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Almost all types of lung cancer are carcinomas. The term carcinoma means that the tumour cells derive from an epithelial cell, which is the kind of cell existing on the surface of the airways.
Lung carcinomas are divided into two main groups based on how the cancer cells look: small-cell lung cancer (SCLC) and non-small-cell lung cancer (NSCLC). To know the kind of lung cancer is very important, because SCLC and NSCLC have different clinical characteristics and treatment. The NSCLC is the most common, representing 85% of all lung cancers.4
The stage of cancer identifies the extent of cancer in the body. This is used to plan the treatment.
In general, doctors try to diagnose and stage the cancer at the same time. This involves several tests.
In the staging system called AJCC (American Joint Committee on Cancer), the letters T, N and M identify different areas of cancer growth. The T score indicates how large and where the primary tumour is. The N score indicates how far lung cancer has spread within nearby lymph nodes. And the M score indicates that the cancer has spread to parts of the body other than the lung in which it started. The combination of TNM scores assigns the stage of the cancer. In lung cancer, this stage ranges from 0 to IV3:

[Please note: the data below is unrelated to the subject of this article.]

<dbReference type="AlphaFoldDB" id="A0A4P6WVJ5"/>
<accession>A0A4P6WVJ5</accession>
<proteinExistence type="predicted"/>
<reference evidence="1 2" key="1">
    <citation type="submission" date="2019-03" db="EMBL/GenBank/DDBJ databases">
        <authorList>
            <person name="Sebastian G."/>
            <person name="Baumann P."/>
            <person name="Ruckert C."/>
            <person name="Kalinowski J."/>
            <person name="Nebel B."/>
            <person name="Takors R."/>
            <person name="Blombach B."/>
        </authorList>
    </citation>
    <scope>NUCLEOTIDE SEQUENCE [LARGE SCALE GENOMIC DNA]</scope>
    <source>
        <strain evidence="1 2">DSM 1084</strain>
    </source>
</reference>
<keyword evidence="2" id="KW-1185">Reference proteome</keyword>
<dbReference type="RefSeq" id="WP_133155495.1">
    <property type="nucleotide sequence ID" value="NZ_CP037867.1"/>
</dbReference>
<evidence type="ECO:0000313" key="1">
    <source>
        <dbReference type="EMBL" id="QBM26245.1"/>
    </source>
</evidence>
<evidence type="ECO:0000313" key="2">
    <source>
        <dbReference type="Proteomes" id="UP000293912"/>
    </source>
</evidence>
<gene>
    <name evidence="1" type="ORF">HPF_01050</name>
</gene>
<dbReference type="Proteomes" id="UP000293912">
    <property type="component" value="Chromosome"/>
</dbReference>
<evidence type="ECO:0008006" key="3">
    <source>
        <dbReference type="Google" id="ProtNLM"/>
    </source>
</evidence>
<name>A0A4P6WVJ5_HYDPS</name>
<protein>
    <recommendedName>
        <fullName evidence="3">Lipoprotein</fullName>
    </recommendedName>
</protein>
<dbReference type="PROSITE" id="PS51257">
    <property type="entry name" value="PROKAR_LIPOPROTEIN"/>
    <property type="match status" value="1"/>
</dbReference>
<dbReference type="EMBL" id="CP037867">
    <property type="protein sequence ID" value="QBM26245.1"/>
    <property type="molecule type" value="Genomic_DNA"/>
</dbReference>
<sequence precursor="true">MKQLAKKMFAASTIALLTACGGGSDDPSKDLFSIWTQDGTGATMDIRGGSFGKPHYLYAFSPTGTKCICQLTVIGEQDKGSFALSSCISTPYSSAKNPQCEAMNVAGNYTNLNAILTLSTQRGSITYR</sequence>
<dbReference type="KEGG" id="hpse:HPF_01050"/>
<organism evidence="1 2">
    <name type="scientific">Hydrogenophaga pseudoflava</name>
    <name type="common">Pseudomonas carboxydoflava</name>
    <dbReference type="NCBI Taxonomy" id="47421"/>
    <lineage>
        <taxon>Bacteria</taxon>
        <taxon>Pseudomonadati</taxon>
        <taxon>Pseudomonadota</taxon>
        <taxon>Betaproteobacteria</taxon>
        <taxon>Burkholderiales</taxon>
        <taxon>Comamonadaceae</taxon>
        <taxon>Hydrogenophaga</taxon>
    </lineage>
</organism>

Prevalence and prognosis
Lung cancer is the most common cancer diagnosed (excluding keratinocyte carcinoma, a skin cancer) and the greatest cause of cancer-related death. Lung cancer represents 17% of all cancers in men and 9% of all cancers in women.5
The incidence and mortality rates of lung cancer are higher in countries with higher socioeconomic development, and some countries have a declining trend in men but an increasing trend in women.6
Several factors, such as age, sex, lung function, body constitution, concurrence of other diseases, histopathological type, spread of the tumour, and treatment influence the prognosis in lung cancer. Prognosis of the non-small-cell lung cancer is better than that of the small-cell lung cancer.
Considering the degree of spread of the lung cancer, the disease can be:
The best prognosis is always for localised lung cancer. In 2010, the prognosis at 5 years for localised lung cancer had an average survival rate of 58.2 %.
The survival rate at 5 years is different depending on the histologic subtype and the stage of cancer.